Figure 4 – Granulometric distribution of RHAs raw and segregated

Source: Authors (2020).

3.1.2 Real and apparent specific mass, porosity, and surface area

The results of real and apparent specific mass, porosity, and surface area of the raw and segregated ash are presented in Table 3. With the exception of surface area, the other results did not show any greater differences when compared in the raw and segregated states. According to Kieling (2016), the literature presents varying values for the real specific mass, since it is associated to the combustion process of the RH. For RHA I, the segregation process increased the real specific mass, from 1.91 g×cm-3 to 1.97 g×cm-3, and the apparent specific mass, from 0.21 g×cm-3 to 0.26 g×cm-3, which can be explained by the removal of the unburned husks during the segregation process, corroborating the results of Fernandes et al. (2015). The determined porosity was of approximately 90 %, following the values found for the apparent and real specific mass in both ashes. In relation to surface area, an increase of 39.95 m²×g-1 to 51.65 m²×g-1 was observed for RHA I, and of 27.13 m²×g-1 to 33.06 m²×g-1 for RHA 2 after segregation. This increase is directly related to particle size. In the segregated ash, the specific surface area was larger due to the smaller size of the particles. According to Silveira (1996), there is a tendency for the growth of specific surface with the decrease of the combustion temperature and particle size distribution.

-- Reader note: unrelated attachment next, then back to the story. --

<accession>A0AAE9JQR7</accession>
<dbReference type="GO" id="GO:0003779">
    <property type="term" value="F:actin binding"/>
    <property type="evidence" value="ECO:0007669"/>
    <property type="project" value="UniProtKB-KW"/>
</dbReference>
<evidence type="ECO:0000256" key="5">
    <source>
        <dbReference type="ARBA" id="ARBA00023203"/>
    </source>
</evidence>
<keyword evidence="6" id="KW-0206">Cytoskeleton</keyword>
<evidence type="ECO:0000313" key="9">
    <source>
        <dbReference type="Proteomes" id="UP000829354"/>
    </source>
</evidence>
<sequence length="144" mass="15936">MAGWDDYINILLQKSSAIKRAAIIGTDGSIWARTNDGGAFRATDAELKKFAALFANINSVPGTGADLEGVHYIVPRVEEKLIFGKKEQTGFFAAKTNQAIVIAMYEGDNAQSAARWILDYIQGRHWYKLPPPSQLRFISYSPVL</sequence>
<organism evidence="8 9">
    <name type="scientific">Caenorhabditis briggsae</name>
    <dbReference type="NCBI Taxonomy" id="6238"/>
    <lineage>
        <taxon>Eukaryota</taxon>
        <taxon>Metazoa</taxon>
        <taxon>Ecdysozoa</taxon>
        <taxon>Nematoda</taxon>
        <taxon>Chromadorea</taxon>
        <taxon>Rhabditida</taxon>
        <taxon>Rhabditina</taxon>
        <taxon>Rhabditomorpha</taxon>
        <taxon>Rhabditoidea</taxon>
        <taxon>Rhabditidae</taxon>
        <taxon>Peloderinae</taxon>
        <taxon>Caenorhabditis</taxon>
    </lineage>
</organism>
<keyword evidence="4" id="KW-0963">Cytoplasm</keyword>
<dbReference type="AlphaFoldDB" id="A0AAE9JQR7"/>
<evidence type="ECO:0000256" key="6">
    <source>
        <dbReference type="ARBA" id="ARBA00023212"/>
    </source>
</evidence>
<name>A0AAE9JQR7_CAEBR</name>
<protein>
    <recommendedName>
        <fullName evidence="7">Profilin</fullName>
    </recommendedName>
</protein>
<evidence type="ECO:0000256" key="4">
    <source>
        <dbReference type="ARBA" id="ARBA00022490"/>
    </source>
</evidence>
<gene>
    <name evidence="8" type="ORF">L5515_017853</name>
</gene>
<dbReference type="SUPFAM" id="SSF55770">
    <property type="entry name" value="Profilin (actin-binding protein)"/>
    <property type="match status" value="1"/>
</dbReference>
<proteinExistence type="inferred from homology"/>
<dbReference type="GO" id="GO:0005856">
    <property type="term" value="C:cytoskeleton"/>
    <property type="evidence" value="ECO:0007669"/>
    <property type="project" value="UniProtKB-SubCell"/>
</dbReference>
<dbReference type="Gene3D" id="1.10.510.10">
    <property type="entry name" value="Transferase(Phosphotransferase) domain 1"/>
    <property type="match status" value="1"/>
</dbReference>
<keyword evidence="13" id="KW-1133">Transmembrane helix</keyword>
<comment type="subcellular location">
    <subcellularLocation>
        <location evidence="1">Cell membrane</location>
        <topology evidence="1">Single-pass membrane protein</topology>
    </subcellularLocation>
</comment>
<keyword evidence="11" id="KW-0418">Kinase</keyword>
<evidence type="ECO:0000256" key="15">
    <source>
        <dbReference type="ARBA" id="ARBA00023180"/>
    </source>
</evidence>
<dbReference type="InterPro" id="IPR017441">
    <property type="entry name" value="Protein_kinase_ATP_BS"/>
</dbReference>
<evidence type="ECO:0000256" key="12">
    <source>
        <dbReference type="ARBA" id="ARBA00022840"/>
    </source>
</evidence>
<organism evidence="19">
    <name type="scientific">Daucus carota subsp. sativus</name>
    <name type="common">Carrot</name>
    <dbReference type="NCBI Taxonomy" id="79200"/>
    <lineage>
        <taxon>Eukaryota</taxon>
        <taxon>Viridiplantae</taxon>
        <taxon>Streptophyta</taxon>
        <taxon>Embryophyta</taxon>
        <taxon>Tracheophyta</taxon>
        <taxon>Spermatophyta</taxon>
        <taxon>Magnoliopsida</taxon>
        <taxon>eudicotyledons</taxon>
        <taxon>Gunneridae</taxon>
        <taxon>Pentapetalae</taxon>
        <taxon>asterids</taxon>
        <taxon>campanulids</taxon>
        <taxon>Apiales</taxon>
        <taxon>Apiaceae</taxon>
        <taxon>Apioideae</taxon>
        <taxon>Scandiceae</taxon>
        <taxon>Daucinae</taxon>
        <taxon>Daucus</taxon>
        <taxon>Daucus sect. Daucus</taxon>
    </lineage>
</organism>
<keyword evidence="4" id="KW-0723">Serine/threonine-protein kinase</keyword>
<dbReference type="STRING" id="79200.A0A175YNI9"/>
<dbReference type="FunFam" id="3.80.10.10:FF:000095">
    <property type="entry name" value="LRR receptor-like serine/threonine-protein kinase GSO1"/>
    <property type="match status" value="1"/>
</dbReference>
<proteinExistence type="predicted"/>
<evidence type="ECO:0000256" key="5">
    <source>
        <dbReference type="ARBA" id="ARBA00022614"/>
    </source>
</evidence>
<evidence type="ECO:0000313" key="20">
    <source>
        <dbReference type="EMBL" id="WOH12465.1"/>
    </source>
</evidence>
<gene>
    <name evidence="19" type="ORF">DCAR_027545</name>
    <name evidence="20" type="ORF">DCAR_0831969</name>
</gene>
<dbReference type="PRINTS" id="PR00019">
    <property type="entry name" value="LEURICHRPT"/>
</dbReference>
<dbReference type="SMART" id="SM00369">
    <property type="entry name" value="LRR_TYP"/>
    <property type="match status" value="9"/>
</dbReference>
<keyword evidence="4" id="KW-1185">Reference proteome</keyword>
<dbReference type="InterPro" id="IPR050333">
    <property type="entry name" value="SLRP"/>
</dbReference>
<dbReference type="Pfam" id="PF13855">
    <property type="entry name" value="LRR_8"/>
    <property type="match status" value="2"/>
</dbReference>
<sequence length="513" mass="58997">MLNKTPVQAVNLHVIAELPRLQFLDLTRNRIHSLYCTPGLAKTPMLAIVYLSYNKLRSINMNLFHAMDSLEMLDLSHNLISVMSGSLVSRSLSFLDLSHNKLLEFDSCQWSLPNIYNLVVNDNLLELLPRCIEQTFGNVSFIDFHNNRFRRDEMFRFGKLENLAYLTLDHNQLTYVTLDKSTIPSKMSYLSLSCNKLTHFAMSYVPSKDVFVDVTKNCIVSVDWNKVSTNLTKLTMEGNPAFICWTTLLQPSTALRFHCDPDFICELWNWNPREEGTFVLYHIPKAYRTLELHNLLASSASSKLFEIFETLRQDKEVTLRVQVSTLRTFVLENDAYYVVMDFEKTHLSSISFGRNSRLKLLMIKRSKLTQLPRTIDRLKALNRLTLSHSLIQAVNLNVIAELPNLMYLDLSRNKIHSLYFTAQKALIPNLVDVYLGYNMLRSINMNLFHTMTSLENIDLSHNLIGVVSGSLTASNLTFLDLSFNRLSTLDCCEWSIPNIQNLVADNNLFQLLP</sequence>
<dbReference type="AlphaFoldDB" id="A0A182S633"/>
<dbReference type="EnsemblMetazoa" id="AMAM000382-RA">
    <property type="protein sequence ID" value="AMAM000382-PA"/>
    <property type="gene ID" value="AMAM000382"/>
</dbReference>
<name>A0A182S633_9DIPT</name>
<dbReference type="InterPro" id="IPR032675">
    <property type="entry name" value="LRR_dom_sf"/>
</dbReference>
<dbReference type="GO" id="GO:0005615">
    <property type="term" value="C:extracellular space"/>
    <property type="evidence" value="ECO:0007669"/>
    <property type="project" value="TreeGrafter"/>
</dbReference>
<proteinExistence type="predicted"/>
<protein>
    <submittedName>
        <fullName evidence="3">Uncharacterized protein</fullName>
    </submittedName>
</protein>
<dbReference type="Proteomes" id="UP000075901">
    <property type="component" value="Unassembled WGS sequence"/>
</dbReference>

Table 3 – Results of physical characterization of the adsorbents

Adsorbents

Real specific mass (g×cm-3)

Apparent specific mass (g×cm-3)

Porosity (%)

BET Surface area

(m²×g-1)

RHA I-R

1.91

0.21

89.17

39.95

RHA I-S

1.97

0.26

86.86

51.65

RHA II-R

1.96

0.20

89.84

27.13

RHA II-S

1.97

0.20

89.89

33.06